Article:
At first glance the future for Catholicism appears to be centered in the exploding Catholic South where traditional piety, traditional sexuality, and traditional forms of male hierarchy hold sway. This would be especially true in the poorer urban areas with a high population density from rural immigration. Maslow's hierarchy of needs is at it's most base level in these situations. Ideas which need freedom from physical survival angst don't come up on any one's radar---like women's ordination. However, ideas which do impact one's physical survival do hit the radar screen---like women's access to birth control.
This is one reason I closely follow the debate in the Philippines between the hierarchy and the government over women's access to birth control. This is one place where the Vatican plan to use the South to sustain it's current structure and theology is clashing head on with the actual needs of people in the pews. In a real sense, the Philippines is a Southern hemisphere clash of wills over Humanae Vitae and the celibate male authority that teaches it. This battle played out in the North almost fifty years ago and much of the call for reform began with it's utter rejection by the laity. The Bishops and their supporters have managed to keep the bill from being finalized for some ten years, but it finally appears the tide is turning because women and young Filipinos have had enough and together they represent a lot of votes. There is a growing sense of moral betrayal by the hierarchy in the Philippines which may be one reason the Vatican appointed Louis Antonio Tagle, something of a pastoral moderate, as Archbishop of Manilla.
If the Vatican is truly banking on the South to sustain it's power and prestige Benedict and JPII certainly had different ideas about how that should play out in the Vatican itself. JPII had a College of Cardinals that was 40% from the South and Benedict has almost totally reversed that trend. I wonder if that's not because the flavor of the Church in the South appealed more to JPII the Mary worshipping Polish mystic than it does to Benedict XVI the German intellectual theologian. In some respects, Pope Benedict is presiding over a global Catholicism for which neither the pentecostal South or the rebellious North have much appeal. No wonder he's rumored to be considering retirement.
If we've learned anything from the Arab Spring it's that today's youth are very well connected with access to all kinds of information, that the Internet/cell phone explosion is creating something new in collective humanity, and that it won't be easy for existing power structures to deal with the change this implies. The Vatican is not immune to this. Catholicism was the first truly global social entity, but if it wants to maintain relevance in today's global world, it can no longer afford to think in centuries. We can make pretty accurate predictions about the demographic look of the Church fifty years from now, but how that demographic will practice Catholicism is another thing entirely. One thing for sure, it won't be in any Anglican ordinariate.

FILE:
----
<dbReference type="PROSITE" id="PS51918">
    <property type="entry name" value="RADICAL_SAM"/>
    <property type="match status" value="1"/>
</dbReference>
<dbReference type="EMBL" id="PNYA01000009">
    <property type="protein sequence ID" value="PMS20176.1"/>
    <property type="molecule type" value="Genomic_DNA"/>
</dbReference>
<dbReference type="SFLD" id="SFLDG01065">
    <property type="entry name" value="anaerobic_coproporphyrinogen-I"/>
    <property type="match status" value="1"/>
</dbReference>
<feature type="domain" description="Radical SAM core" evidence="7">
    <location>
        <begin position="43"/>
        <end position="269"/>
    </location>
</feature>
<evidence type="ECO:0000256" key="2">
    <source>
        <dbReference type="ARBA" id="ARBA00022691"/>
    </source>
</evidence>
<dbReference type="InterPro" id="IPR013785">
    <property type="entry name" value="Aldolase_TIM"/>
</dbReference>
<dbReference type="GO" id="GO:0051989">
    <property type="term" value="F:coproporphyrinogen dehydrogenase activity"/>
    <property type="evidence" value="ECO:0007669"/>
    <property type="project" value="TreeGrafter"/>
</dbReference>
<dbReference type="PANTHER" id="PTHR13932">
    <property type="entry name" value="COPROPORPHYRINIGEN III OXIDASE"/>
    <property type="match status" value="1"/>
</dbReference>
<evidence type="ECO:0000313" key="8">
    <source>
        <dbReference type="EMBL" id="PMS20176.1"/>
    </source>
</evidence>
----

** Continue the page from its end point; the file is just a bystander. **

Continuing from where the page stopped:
According to its own records, as of 2012, the Episcopal Church has 1,946,000 members and an average Sunday attendance of 650,000.ReplyDelete
There may be a very high percentage of ex-Catholics; they don't stay very long on average, unfortunately, and they're still losing many more members to death and old age and they don't hold on to nearly as many of their own children or the children of converts as they used to do or they need to do to even keep themselves at 1.946 million; the trajectory for both memberships and attendance is still downwards.
That's interesting about the retention rate of Catholics. I kind of wondered about that.Delete
You are right; the Ordinariate is a Pre-Raphaellite affectation, of interest only to those who quibble over the minutiae of dressing up.ReplyDelete
One thing I wonder, and that is how many Catholics have joined Orthodox churches. I know that there are a number of former Evangelicals that have joined Orthodox churches, and some of them bring their culture war baggage with them. Many of them have joined the Antiochian Orthodox, although the Orthodox tend not to focus on numbers as much as Protestants and Roman Catholics do. One who did not was former culture warrior Frank Schaeffer, Jr., who has come to regret the role he played in building up the religious right. Schaeffer and his wife joined the Greek Orthodox.ReplyDelete
I'm sure the Orthodox have their fair share. What surprised me more than anything is the group which has accrued the largest percentage of ex Catholics is 'nones'. I'm not sure what that actually says.Delete
I have bookmarked Shaeffer's last posting from where ever I got it. I find his stuff fascinating.
Hello. I am a Traditional Catholic and have spent a very great number of hours reading all of your blog posts and most of the replies. Obviously I couldn't disagree with you and the majority of your blog fans more, but disagreement doesn't have to be mean. It can be stern, yet non-confrontational. Besides our differences concerning Catholic moral theology, I found your descriptions and understanding of Traditional Catholics to be somewhat... Misguided. I find your references to Aquinas intriguing primarily because Aquinas has already sided against you on most of your core dissensions, yet you use him, IMHO, as you use Scripture; cherry-picking to support certain views while ignoring the meat and potatoes that countermand your primary dissenting viewpoints.ReplyDelete